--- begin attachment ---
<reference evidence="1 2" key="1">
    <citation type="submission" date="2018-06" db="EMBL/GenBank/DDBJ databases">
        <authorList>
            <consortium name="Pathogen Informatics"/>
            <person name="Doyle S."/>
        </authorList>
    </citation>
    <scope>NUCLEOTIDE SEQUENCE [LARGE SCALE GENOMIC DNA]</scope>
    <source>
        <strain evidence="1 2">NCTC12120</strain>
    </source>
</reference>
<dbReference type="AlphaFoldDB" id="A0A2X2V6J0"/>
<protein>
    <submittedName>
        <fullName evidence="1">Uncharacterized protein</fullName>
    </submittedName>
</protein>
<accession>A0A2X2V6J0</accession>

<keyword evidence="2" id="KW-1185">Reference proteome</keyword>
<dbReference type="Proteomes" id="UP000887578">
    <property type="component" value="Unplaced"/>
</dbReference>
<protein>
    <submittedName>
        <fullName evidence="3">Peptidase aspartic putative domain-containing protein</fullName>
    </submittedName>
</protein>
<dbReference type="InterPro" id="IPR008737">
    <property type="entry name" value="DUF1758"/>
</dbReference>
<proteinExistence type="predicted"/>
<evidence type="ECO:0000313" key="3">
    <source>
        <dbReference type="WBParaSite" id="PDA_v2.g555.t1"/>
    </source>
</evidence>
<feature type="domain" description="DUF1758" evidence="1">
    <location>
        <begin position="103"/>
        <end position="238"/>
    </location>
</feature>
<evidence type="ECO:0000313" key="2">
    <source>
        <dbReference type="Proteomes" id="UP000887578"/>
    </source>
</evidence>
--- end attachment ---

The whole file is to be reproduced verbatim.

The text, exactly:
<reference evidence="1 2" key="1">
    <citation type="submission" date="2018-06" db="EMBL/GenBank/DDBJ databases">
        <authorList>
            <consortium name="Pathogen Informatics"/>
            <person name="Doyle S."/>
        </authorList>
    </citation>
    <scope>NUCLEOTIDE SEQUENCE [LARGE SCALE GENOMIC DNA]</scope>
    <source>
        <strain evidence="1 2">NCTC12120</strain>
    </source>
</reference>
<dbReference type="AlphaFoldDB" id="A0A2X2V6J0"/>
<protein>
    <submittedName>
        <fullName evidence="1">Uncharacterized protein</fullName>
    </submittedName>
</protein>
<accession>A0A2X2V6J0</accession>

<keyword evidence="2" id="KW-1185">Reference proteome</keyword>
<dbReference type="Proteomes" id="UP000887578">
    <property type="component" value="Unplaced"/>
</dbReference>
<protein>
    <submittedName>
        <fullName evidence="3">Peptidase aspartic putative domain-containing protein</fullName>
    </submittedName>
</protein>
<dbReference type="InterPro" id="IPR008737">
    <property type="entry name" value="DUF1758"/>
</dbReference>
<proteinExistence type="predicted"/>
<evidence type="ECO:0000313" key="3">
    <source>
        <dbReference type="WBParaSite" id="PDA_v2.g555.t1"/>
    </source>
</evidence>
<feature type="domain" description="DUF1758" evidence="1">
    <location>
        <begin position="103"/>
        <end position="238"/>
    </location>
</feature>
<evidence type="ECO:0000313" key="2">
    <source>
        <dbReference type="Proteomes" id="UP000887578"/>
    </source>
</evidence>